I’ve been reading a blog Getting PLM right: no one answer by Monica Schnitger. It is a slick writeup started from one of the most popular questions in PLM community – Why it makes my head hurt when I think I need/want/cloud use/maybe should think about PLM implementations? Monica speaks about why PLM creates so many problems that just thinking about that makes you feel bad. The core issue is simple – engineering and manufacturing is very individual. Each PLM project is different and it is hard to create or even think about “standard PLM implementation”. Although, I guess, some vendors will disagree with me and will try to sell you out-of-the-box PLM implementations. Here is the passage explaining the uniqueness of PLM implementations:
The concept of product lifecycle management, that you track many aspects of your product from inception through design to making to servicing to retiring/replacing — that’s common. After that, every case is unique. Also unique to each company contemplating PLM is its motivation. Do you have a specific quality problem? Need to better communicate with suppliers? Or are you trying to create a major corporate shift (“we want to be #1 or #2 in our industry”) and want to use PLM as a lever to re-examine old processes and shake things up? Each of these is a great reason for PLM, but everything downstream from that decision will be different.
A very nice video at the end of the article give you a perspective on modern trends in PLM implementations time and cost. Watch brilliant spoof by Jim Brown about new PLM tech called SprayON. Just spray PLM on your problem and it is over! Nice… More seriously, you can learn how modern cloud PLM products and technologies can create a new reality in PLM implementations in terms of effort, time and resources. To conclusion is simple – since cloud PLM can be instantaneously at your disposal, use it for a specific project first to get it done, show results, prove a value and move the next projects. This is great way to make PLM easier. However, PLM implementations are still hard and there are things that cloud PLM cannot do for you.
My thoughts about potentially magical new way to implementation PLM, took me to…. Hollywood. Have you heard about business approach called Hollywood Model in business? Navigate to the following NY Times magazine article – What Hollywood Can Teach Us About the Future of Work. The basic idea of Hollywood model is pretty simple. A project can be done by a team of professionals available on demand and assembled together for a specific period of time with the goal to make it happen and deliver the result. Here the passage, which explains that.
This approach to business is sometimes called the “Hollywood model.” A project is identified; a team is assembled; it works together for precisely as long as is needed to complete the task; then the team disbands. This short-term, project-based business structure is an alternative to the corporate model, in which capital is spent up front to build a business, which then hires workers for long-term, open-ended jobs that can last for years, even a lifetime. It’s also distinct from the Uber-style “gig economy,” which is designed to take care of extremely short-term tasks, manageable by one person, typically in less than a day.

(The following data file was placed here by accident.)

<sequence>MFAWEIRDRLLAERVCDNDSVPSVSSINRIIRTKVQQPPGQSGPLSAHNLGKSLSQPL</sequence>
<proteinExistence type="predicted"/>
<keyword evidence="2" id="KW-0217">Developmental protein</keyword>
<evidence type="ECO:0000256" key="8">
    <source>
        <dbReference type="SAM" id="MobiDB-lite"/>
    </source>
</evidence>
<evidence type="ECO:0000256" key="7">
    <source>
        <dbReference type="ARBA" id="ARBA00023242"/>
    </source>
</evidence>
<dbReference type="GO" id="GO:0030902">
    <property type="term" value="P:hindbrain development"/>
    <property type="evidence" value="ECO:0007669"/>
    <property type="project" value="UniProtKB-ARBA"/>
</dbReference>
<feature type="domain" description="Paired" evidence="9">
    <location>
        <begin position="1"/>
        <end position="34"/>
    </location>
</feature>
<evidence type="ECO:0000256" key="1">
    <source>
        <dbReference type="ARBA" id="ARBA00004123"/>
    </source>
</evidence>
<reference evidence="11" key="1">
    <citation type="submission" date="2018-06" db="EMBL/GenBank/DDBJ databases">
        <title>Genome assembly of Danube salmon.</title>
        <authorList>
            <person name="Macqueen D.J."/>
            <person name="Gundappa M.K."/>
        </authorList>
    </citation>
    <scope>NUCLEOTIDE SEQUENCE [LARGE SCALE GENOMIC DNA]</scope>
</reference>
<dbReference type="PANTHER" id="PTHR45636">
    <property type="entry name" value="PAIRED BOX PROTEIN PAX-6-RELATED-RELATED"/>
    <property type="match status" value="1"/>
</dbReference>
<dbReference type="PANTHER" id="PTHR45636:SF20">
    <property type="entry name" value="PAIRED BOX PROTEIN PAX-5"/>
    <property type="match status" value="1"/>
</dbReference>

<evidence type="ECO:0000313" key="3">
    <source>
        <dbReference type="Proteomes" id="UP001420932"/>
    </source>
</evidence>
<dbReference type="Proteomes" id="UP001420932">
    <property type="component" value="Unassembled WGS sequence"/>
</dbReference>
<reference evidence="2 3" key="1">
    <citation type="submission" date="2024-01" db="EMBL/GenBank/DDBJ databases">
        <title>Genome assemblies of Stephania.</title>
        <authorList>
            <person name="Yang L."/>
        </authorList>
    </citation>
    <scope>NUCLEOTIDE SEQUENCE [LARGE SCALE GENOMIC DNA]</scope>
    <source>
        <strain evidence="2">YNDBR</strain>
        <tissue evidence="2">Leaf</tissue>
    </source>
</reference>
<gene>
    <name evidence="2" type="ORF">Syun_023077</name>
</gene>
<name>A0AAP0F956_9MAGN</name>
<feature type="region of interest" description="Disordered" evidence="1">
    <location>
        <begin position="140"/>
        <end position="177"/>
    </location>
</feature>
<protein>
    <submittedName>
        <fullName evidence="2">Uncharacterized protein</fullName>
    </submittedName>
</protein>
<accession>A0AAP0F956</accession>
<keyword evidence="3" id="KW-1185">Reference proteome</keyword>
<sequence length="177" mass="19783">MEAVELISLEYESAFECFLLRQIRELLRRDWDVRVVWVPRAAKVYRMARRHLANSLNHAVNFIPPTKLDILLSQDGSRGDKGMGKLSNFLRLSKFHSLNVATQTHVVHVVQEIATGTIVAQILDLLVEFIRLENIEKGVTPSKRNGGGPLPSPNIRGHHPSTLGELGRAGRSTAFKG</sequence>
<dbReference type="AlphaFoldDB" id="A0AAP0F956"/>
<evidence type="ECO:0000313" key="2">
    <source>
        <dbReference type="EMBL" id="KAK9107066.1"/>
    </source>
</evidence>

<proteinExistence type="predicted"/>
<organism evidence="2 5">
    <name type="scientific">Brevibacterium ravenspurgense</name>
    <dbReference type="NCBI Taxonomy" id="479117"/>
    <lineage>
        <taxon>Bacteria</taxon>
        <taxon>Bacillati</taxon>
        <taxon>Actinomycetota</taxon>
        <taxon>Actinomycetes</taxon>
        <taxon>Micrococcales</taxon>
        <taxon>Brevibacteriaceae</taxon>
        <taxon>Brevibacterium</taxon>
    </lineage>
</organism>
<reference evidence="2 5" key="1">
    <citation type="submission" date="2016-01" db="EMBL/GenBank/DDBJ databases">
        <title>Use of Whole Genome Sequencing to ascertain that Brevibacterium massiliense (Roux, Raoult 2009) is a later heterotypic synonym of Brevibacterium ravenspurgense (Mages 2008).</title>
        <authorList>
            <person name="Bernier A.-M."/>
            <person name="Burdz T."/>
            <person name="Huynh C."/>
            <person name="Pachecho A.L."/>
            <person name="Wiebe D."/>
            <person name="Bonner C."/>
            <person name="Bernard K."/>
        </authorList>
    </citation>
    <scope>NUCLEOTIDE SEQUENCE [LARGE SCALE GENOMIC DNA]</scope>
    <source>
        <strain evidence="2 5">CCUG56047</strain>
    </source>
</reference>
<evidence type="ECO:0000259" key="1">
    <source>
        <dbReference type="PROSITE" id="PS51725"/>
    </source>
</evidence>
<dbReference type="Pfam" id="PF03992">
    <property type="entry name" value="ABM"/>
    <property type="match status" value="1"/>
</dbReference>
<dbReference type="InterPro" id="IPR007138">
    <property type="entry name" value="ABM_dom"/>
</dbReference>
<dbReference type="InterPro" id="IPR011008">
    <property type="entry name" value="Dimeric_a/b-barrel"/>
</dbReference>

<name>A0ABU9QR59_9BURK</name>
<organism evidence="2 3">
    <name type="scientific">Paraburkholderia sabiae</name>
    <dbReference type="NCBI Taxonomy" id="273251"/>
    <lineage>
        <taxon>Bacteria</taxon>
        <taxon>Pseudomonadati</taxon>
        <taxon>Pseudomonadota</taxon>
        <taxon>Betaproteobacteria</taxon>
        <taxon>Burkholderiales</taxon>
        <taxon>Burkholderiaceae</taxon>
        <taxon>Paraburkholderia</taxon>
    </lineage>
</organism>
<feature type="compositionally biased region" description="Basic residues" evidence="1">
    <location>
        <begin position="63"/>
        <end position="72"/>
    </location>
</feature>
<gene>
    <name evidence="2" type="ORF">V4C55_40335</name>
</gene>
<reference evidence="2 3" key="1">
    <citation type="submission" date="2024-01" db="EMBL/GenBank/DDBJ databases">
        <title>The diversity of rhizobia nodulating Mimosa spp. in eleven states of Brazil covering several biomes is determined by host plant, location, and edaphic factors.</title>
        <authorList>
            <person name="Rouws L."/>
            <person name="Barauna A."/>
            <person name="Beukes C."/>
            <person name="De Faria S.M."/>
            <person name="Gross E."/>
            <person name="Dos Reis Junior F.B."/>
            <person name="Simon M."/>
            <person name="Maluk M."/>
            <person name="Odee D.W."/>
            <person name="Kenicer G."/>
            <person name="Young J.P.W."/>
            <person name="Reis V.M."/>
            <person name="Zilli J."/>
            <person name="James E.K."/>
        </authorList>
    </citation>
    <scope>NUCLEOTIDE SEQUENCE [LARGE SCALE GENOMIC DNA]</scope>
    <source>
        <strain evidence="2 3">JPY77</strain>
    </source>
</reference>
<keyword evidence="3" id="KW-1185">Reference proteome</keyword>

With the Hollywood model, ad hoc teams carry out projects that are large and complex, requiring many different people with complementary skills. The Hollywood model is now used to build bridges, design apps or start restaurants. Many cosmetics companies assemble a temporary team of aestheticians and technical experts to develop new products, then hand off the actual production to a factory, which does have long-term employees. (The big studios, actually, work the same way: While the production of the movie is done by temps, marketing and distribution are typically handled by professionals with long-term jobs.)
Of course, there are lot of differences between movie production and manufacturing. But if you think more, you might think about it a bit differently. Especially if you look over the growing number of open source hardware projects, hardware startups, and other manufacturing initiatives. According to Ben Einstein of BoltVC in Boston, you can assemble hardware team of 8 people to create a new product. Read more here . The team will be working with many contractors in design, engineering, manufacturing and related fields to bring product to life. And remember, despite the fact hardware is still hard, there are many examples of small teams created hugely successful products.
In my earlier article Why PLM should revise NPI process?, I’ve been talking how future is shifting towards agile manufacturing processes and why PLM systems should revise the idea of structured workflow process as a fundamental approach to manage engineering and manufacturing process. I think, this is where future will take us. By the way, I didn’t find a hint on workflow processes in NY Times article about Hollywood production.
What is my conclusion? Cloud PLM is a step in the right direction. To remove a burden of hardware, installations and coding for customization is absolutely important. At the same time, it is tough to think about PLM as a life changing event for manufacturing company. Nobody likes the change and it is painful to get it (even with help of PLM consultants). But industry is changing. Manufacturing is shifting towards different organizational models. Mass production, large investments, big factories and long product lifecycle are going to be a thing in the past. Flat organizations, agile teams, pulling experience, ideas, skills, money and customers on demand – this is a way to think about future of manufacturing. The processes and software to manage it will change too. A note for software vendors, engineering IT managers and PLM practitioners… Just my thoughts…
picture credit NYTimes article. Illustration by Andrew Rae.